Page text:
NFL Hall of Fame Player Diagnosed with Degenerative Brain Disease

  The Center for Study of Traumatic Encephalopathy (CSTE) at Boston University School of Medicine has accounted that Lou Creekmur, a recently deceased former NFL Hall of Fame player, had chronic traumatic encephalopathy (CTE) when he died. Creekmur is the tenth former NFL player to be diagnosed with the disease caused by traumatic brain injury. CTE can only be diagnosed by examining the brain after death.

CTE is caused by repetitive head trauma and characterized by the buildup of a toxic protein called tau. This protein leads to neurofibrillary tangles in the brain, which impair normal brain function. CTE may cause symptoms similar to those of Alzheimer’s disease - memory problems, emotional instability, depression, etc. - but CTE eventually progresses to full-blown dementia.

Creekmur had played on the offensive line for the Detroit Lions. An eight-time Pro Bowl player, he was famous for breaking his nose 13 times while playing without a facemask. He died on July 5, 2009 from complications of dementia. He had suffered from dementia for 30 years, during which time he experienced cognitive and behavioral problems such as loss of memory, loss of concentration, and angry outbursts.

Co-director of the CSTE Anne McKee, MD, said, “This is an important case because we are confident many CTE cases are misdiagnosed as Alzheimer’s disease. By examining his brain, I was able to confirm that there was absolutely no sign of Alzheimer’s disease or any other type of neurodegenerative disease except for severe CTE. This is the most advanced case of CTE I’ve seen in a football player. His brain changes were similar to those of profoundly affected professional boxers.”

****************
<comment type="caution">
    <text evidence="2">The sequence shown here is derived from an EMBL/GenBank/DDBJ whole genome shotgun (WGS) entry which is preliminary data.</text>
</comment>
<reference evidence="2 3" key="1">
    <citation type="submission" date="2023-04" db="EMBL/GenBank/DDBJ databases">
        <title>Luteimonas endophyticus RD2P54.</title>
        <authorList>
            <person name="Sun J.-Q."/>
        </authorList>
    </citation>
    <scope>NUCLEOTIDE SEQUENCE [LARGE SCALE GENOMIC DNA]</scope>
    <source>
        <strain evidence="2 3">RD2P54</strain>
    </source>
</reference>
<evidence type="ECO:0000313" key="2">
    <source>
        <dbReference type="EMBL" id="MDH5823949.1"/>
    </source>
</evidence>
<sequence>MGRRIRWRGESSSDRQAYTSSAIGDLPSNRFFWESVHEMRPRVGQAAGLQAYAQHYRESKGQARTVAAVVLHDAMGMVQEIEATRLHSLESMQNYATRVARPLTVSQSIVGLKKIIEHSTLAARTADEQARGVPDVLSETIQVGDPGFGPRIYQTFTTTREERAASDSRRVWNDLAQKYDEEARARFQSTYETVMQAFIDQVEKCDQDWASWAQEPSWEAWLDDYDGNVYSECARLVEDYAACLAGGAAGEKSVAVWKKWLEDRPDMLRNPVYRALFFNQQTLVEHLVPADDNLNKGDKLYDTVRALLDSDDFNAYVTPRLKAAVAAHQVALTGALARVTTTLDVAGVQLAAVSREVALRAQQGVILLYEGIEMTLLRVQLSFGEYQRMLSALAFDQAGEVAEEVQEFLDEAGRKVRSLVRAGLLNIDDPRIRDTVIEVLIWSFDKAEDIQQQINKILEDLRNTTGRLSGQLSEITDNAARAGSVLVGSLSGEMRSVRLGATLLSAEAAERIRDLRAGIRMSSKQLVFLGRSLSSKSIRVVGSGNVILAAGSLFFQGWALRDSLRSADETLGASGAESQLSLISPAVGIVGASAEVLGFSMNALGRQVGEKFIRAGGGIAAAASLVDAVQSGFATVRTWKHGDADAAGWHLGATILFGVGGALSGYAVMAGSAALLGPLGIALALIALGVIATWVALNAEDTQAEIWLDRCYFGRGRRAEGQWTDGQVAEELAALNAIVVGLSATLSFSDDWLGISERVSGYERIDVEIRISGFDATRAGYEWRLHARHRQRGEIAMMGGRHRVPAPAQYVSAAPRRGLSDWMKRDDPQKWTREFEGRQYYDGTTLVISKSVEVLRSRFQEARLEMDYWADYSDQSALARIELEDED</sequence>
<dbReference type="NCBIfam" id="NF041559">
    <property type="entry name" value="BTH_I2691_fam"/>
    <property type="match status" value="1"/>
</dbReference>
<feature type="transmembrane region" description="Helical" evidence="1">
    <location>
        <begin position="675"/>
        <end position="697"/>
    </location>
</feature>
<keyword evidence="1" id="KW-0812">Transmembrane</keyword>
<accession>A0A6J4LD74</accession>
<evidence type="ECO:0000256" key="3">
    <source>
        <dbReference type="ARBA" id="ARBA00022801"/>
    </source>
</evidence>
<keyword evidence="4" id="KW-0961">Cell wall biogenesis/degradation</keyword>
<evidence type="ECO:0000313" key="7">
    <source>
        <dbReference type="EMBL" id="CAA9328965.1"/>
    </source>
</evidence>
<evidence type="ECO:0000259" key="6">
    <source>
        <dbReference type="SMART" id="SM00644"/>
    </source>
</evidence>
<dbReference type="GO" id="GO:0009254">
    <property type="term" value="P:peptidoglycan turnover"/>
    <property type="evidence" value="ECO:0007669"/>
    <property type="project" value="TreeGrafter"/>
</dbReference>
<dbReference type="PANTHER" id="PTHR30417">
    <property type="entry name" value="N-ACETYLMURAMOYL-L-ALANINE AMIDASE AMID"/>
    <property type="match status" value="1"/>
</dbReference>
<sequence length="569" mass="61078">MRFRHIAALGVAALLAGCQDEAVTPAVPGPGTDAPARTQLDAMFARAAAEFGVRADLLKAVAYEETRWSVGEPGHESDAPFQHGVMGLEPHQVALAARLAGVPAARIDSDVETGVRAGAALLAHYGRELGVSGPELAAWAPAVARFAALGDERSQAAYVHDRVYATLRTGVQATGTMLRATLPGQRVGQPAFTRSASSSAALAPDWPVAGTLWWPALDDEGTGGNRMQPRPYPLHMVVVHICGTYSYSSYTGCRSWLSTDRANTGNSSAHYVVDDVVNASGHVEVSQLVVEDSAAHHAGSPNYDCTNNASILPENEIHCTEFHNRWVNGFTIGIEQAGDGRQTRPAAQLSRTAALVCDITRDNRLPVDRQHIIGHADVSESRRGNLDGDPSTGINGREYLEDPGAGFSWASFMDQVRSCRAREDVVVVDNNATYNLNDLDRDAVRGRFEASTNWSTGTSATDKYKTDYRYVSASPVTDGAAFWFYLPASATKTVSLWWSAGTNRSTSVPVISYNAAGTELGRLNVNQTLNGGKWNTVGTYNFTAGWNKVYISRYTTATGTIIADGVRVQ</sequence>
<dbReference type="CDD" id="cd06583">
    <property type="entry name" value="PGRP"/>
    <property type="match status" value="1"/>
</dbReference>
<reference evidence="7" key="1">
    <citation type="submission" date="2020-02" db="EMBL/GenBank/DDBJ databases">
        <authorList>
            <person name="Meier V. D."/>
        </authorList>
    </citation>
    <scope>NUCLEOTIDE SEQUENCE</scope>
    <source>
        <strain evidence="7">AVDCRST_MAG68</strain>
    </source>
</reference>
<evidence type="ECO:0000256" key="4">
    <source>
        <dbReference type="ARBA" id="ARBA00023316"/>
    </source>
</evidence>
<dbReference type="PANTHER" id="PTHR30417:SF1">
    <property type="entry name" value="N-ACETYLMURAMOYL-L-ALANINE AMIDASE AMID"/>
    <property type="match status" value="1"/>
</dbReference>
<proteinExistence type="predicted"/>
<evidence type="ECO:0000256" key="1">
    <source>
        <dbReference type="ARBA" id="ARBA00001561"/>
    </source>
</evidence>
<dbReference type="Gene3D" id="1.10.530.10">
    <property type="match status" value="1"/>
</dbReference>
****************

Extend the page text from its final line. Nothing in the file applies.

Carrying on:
James Wessler of the Alzheimer’s Association of Massachusetts added, “This is a very important finding that could explain the underlying cause of dementia in countless individuals who have had histories of repetitive head trauma.”

"The U.S. House Judiciary Committee is holding a hearing on the football head injury crisis on Oct. 28, and we feel that this evidence should be part of the discussion. The long-term consequences of brain trauma in sports are a tremendous public health problem. CTE is the only fully preventable cause of dementia. We need to make changes to the game of football, at all levels of play, which will decrease the risk of CTE to both pro and amateur athletes," said CSTE co-director Robert Stern.

Creekmur participated in the NFL’s Plan 88, named for former NFL John Mackey’s number. Mackey, another Hall of Fame player, suffers from severe dementia. Plan 88 was created to provide financial support to families of former NFL players who suffer from dementia. According to his wife, Creekmur remembered “16 or 17” concussions during his time as an NFL player. There are currently around 100 former NFL players whose families receive support through Plan 88.

“Sadly, these findings do not come as a surprise,” said Dr. Elanor Perfetto, wife of former NFL player Ralph Wenzel. “For those of us who have watched our husbands deteriorate and lose their independence from progressive dementia, our hope is that this research will one day lead to changes in the game of football such that other players and their families will not have to experience the pain that we have experienced."

Parents of young football players should seriously consider these findings. Is the game of football worth the risk of permanently injuring a developing brain?

If you need the advice of an experienced Georgia brain injury lawyer, call MLN Law at 404-531-9700 to schedule a free consultation.